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Despite widespread use of walking as a transportation mode, walking has received far less attention than the motor vehicle in terms of national guidance and methods to support planning, designing, and operating safe, functional, and comfortable facilities. To address this gap, the TRB National Cooperative Highway Research Program funded NCHRP Project 17-87: Enhancing Pedestrian Volume Estimation and Developing HCM Pedestrian Methodologies for Safe and Sustainable Communities. Led by Principal Investigator Paul Ryus, Kittelson & Associates partnered with Portland State University and the Highway Safety Research Center at the University of North Carolina to lead research to update pedestrian analysis methodologies in the Highway Capacity Manual (HCM). 

The research team created the following new products, published in 2022 and free to download from the National Academies Press:

  • NCHRP Research Report 992: Guide to Pedestrian Analysis: Documents the state-of-the-practice for pedestrian volume counting, pedestrian safety analysis, and pedestrian operations analysis. A major portion of the research evaluated the effects of safety countermeasures at street crossings on pedestrian quality of service (QOS...
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Portland State University students interested in a career in advancing biking and walking can find financial support through two active transportation scholarships from the Transportation Research and Education Center (TREC) at PSU. Since 2008, nineteen students have been awarded.

Mia Birk, the founding donor, is an independent consultant with 27 years of experience in helping to make cities more bicycle and pedestrian friendly. She served as the City of Portland's bicycle coordinator from 1993 to 1999, then as President and CEO of Alta Planning + Design until 2016. Her TED Talk makes the case for "Pedaling Towards a Healthier Planet," and her book, Joyride: Pedaling Toward a Healthier Planet, tells the story of her twenty-year crusade to...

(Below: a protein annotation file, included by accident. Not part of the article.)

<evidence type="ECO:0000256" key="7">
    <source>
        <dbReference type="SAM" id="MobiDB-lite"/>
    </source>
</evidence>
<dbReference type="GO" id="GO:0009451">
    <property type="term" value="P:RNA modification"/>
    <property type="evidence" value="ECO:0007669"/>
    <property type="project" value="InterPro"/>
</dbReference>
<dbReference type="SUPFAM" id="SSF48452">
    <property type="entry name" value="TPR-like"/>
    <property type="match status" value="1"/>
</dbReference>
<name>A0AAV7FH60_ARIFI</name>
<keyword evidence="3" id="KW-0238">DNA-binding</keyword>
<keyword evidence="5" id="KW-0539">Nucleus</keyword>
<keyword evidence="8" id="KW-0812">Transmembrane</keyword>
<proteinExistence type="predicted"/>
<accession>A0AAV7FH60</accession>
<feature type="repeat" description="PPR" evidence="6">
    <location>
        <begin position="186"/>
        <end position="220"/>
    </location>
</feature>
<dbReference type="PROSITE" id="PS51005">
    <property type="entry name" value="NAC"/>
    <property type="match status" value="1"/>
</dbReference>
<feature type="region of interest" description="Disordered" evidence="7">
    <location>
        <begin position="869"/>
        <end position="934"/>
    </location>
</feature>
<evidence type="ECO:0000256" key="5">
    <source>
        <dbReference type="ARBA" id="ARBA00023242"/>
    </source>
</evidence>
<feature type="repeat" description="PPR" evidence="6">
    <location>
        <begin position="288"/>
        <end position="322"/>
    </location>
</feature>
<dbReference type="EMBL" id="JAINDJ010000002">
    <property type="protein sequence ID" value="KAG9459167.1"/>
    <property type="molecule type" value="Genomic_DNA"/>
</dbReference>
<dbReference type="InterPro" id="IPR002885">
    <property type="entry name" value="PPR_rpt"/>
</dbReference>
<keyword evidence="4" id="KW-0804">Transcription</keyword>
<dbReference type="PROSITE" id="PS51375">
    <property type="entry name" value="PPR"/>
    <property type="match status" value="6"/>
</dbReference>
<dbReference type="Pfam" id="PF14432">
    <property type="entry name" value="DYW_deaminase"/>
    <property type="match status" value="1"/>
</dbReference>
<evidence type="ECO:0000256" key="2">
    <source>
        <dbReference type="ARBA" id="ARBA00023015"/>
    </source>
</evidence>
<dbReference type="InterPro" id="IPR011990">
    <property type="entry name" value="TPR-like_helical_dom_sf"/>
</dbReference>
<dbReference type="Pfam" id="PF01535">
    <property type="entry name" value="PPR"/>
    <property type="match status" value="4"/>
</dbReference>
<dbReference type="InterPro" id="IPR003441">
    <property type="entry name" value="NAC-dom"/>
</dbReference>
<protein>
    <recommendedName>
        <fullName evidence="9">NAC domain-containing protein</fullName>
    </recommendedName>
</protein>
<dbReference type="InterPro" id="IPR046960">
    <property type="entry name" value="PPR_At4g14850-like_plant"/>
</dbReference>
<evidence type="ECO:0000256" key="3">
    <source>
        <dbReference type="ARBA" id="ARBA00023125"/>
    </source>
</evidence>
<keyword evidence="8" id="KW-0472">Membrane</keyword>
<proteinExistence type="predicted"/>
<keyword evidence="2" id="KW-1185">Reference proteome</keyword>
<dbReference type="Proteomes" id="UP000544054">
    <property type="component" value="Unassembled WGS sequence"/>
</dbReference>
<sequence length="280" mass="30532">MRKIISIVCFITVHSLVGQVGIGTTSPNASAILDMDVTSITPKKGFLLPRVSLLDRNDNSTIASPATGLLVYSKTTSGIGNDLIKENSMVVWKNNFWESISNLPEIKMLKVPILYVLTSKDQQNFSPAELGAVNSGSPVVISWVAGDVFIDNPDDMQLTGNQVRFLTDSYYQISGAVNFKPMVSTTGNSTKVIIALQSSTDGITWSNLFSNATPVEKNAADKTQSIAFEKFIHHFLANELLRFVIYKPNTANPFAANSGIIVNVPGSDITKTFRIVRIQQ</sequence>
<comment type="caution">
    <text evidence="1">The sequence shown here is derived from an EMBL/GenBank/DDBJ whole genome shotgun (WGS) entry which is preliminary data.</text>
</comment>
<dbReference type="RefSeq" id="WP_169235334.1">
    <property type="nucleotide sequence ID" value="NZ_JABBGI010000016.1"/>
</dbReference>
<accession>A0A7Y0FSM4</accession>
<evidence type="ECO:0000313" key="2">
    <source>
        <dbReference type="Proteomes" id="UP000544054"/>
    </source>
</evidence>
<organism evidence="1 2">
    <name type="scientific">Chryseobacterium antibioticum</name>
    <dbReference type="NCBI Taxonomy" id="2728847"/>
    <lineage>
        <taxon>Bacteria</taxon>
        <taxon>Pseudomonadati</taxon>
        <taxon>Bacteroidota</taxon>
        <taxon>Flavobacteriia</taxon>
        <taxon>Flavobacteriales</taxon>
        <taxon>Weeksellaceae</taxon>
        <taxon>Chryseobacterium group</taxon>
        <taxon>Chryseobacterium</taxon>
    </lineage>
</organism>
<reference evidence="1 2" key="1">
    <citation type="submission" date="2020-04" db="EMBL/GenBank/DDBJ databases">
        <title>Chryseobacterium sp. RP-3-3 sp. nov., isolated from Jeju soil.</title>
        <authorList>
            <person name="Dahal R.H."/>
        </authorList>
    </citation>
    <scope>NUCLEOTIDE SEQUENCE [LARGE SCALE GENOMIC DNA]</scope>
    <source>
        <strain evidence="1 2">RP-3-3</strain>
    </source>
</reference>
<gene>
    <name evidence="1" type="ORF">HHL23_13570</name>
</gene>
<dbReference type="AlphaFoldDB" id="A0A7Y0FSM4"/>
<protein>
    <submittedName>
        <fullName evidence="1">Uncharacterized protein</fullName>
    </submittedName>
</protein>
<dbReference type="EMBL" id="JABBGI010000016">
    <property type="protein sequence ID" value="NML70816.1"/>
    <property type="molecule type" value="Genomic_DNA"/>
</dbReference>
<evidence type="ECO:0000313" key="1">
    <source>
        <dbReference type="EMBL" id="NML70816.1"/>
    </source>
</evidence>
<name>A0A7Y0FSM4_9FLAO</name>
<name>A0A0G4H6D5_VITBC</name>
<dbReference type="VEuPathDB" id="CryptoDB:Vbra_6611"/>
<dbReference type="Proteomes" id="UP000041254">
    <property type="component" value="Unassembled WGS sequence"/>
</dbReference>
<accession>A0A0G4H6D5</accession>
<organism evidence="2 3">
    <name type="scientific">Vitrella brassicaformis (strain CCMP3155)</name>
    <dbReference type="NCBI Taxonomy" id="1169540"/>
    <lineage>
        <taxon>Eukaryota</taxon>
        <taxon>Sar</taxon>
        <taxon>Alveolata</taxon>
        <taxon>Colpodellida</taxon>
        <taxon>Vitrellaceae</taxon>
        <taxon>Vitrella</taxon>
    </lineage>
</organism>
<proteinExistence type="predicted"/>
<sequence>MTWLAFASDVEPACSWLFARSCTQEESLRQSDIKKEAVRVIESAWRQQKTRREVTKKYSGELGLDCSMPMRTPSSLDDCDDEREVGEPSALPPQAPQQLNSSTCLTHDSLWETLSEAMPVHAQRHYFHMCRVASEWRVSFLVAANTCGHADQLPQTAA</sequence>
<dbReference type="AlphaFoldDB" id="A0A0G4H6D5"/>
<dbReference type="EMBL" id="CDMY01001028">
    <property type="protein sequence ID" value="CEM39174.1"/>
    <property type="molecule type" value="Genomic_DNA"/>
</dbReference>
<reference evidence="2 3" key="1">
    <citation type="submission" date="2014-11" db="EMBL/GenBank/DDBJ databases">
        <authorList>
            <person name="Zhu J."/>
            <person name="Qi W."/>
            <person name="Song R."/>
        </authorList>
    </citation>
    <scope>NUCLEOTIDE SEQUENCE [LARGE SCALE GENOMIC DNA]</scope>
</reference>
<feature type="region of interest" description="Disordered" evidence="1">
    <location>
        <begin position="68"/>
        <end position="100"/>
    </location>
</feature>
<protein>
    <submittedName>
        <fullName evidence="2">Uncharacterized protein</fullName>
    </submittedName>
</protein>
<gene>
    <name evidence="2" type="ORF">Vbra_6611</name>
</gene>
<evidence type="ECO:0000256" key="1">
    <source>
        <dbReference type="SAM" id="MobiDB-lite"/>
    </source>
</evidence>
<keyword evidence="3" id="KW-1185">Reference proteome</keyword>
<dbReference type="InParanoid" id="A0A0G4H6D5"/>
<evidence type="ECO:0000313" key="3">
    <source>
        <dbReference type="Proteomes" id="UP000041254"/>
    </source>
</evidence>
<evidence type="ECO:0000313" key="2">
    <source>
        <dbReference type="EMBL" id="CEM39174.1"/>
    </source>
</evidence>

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How can we use a variety of data-driven speed management strategies to make transportation safer and more efficient for all modes–whether you’re driving, walking or taking transit?

The project was led by Yao Jan Wu, director of the Smart Transportation Lab at the University of Arizona. Co-investigators were Xianfeng Terry Yang of the University of Utah, who researches traffic operations and modeling along with connected automated vehicles, and Sirisha Kothuri of Portland State University, whose research has focused on improving signal timing to better serve pedestrians. Join them on Sept 15, 2021 for a free webinar to learn more.

"We want to improve mobility for all users, be it pedestrians, vehicle drivers or transit riders, and there are different strategies to do this. How do we harness data to drive us to these strategies?" Kothuri said.

Funded by the National Institute for Transportation and Communities (NITC), this multi-university collaboration addressed the question from three angles:

  • Wu and his students in Arizona looked at the impact of speed management strategies on conventional roadways...
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Street icons for bicycle and pedestrian